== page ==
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The Wrong Kind of Occupation

25 November 2012

It's been a year since the Occupy Movement began with such great promise. Therefore, it's interesting to evaluate its achievements and failures.

It was heartening to see a grass roots movement protest the inequality in society with its 'ninety-nine per cent against one', and to see it spread all over the world so quickly and democratically. That there were no leaders and all decisions were made and implemented by committees was a vindication of the socialist view that people do not need anyone to lead them and tell them what to do. It was democratic in the fullest sense. Some SPC members visited the site in Toronto and noted that anyone could address its meetings, which one member did to general agreement among those attending.

When the authorities forced the evacuation of the sites, the movement, to its credit, continued. They are constantly holding meetings, addressing a wide variety of social concerns, educating and being educated, and protesting the inequalities so endemic in capitalist society. After the occupation, members had to face the cold, hard reality of life under capitalism, namely the need to acquire food, clothing, and shelter. One Occupier reported, "I had to step back and continue my schooling. I have to focus on career goals at this moment." (Toronto Star, October 20, 2012).

A major and understandable issue that Occupy have is the present haste of the destruction of the environment through global warming. However, one rarely hears the word capitalism spoken, implying that the problem could be solved within the system. Another issue is the Western occupation of the Middle East and Central Asia. Occupy want the armed forces withdrawn which is a fine idea but a bit unrealistic in capitalist terms where competition between countries and between corporations for resources will ensure that invasion and occupation remain a constant threat.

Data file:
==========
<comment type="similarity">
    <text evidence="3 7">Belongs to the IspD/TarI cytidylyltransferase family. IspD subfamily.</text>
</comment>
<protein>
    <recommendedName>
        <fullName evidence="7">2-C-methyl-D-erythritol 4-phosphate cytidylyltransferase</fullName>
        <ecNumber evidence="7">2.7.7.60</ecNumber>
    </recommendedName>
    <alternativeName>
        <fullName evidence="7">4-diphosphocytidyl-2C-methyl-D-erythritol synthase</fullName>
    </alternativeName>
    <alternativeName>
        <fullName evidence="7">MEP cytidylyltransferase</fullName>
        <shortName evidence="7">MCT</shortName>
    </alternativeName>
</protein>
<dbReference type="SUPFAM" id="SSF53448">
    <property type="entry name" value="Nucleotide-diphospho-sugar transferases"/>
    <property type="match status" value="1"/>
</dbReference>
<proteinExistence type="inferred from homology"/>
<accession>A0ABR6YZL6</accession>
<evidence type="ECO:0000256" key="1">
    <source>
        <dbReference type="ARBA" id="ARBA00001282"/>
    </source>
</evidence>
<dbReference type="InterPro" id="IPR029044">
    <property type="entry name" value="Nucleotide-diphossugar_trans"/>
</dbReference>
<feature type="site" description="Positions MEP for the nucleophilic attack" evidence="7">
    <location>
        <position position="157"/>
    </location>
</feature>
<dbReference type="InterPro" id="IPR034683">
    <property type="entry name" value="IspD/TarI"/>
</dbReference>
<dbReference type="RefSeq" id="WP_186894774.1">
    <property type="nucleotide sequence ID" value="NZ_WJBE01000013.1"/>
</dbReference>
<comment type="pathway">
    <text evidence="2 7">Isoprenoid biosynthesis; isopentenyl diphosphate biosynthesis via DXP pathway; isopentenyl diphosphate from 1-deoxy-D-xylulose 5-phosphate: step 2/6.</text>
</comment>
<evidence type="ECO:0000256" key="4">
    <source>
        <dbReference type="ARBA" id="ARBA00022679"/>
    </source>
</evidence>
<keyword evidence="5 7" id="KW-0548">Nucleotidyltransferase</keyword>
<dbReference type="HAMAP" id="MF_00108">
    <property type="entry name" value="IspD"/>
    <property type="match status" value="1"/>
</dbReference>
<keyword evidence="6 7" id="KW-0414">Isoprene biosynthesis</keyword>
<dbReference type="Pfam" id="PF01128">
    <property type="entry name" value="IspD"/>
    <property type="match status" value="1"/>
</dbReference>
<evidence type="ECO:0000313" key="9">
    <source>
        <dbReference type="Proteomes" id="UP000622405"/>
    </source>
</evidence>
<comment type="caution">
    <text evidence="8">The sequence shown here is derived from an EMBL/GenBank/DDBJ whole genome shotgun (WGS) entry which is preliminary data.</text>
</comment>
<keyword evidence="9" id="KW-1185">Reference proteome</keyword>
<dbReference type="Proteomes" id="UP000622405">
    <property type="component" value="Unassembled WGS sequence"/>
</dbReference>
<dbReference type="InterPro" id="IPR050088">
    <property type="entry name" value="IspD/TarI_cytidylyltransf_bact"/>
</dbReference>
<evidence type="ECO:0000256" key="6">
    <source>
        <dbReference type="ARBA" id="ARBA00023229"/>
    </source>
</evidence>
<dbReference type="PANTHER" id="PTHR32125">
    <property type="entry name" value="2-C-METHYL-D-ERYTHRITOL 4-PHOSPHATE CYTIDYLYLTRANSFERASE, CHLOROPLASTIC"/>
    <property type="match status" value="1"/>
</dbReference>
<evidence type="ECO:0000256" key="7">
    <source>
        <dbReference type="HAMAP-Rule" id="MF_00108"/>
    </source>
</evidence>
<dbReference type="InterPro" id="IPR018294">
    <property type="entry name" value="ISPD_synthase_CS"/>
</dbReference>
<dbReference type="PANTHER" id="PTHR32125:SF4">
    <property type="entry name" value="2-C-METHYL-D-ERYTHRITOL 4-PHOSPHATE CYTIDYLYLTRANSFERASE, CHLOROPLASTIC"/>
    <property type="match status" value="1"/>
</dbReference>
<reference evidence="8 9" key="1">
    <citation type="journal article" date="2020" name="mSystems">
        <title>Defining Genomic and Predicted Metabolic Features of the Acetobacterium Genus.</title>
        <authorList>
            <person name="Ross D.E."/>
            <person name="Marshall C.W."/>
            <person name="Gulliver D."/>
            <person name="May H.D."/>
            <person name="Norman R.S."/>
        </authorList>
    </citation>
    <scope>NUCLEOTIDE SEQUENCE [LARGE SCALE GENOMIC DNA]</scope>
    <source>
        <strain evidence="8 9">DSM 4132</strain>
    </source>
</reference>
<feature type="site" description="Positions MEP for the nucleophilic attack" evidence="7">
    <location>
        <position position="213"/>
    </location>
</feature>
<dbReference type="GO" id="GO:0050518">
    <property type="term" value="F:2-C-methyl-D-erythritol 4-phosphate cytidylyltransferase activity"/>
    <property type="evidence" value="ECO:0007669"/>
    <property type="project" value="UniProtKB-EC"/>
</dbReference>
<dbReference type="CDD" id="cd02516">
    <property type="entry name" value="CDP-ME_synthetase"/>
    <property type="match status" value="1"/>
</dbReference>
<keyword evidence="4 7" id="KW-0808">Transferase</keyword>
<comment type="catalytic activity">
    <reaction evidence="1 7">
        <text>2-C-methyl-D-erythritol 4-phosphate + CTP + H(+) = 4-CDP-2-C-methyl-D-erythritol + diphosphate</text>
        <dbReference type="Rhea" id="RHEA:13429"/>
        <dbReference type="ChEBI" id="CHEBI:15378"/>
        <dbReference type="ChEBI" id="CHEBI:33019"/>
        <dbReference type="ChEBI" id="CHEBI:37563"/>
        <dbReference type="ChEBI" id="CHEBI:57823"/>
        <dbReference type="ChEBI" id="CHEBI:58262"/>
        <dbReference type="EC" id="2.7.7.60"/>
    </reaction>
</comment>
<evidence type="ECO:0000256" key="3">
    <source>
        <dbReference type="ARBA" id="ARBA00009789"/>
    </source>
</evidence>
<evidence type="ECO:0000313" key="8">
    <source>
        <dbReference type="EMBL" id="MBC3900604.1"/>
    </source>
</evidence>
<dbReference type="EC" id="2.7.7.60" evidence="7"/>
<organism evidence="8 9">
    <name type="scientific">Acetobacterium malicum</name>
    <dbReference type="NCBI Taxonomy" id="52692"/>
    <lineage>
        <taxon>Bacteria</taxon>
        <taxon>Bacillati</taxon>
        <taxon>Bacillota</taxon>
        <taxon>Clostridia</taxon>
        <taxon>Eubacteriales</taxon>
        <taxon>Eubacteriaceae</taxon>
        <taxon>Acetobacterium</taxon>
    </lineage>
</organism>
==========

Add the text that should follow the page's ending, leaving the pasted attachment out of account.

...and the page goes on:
Though many in the working class were sympathetic to the Occupy Movement, many were not and the fault was not all theirs alone. Basically, what Occupy demands is equality but fail to explain just what they mean. If they desire equality within capitalism, as they seems they do, then they are pursuing an illusion. Capitalism is a system that requires inequality to function. There are owners and non- owners, workers and bosses, rich and poor. If the owners do not garner more of the surplus capital than the workers engendered by production, then there will be no investment to continue or expand production. That's the class struggle. Equality will only be realized when all stand equal in relation to the means of producing and distributing wealth. This can only be achieved in a system of common ownership of those means of production and free access for all to all goods produced.

If Occupy wants that, then there is no clearly stated path to that end. What we have is a howl of protest against the effects of capitalism. The Socialist Party of Canada and its companion parties in other lands do not waste their time protesting the effects of capitalism but point out that all the social evils created by it can only be abolished by the removal of the cause, namely, the ownership of the tools of production by a privileged minority, and the consequential enslavement of the majority, in other words, the capitalist system itself. Furthermore, we advocate clear- cut tactics conducive to its abolition i.e., a socialist minded majority organizing to capture political power so that the whole apparatus of capitalist administration can be removed and socialism established. The only occupation we advocate is that of elected socialist representatives of the people occupying, however briefly, the citadels of power the capitalists now hold. So why not join us and have done with protests that are not reinforced with political action.

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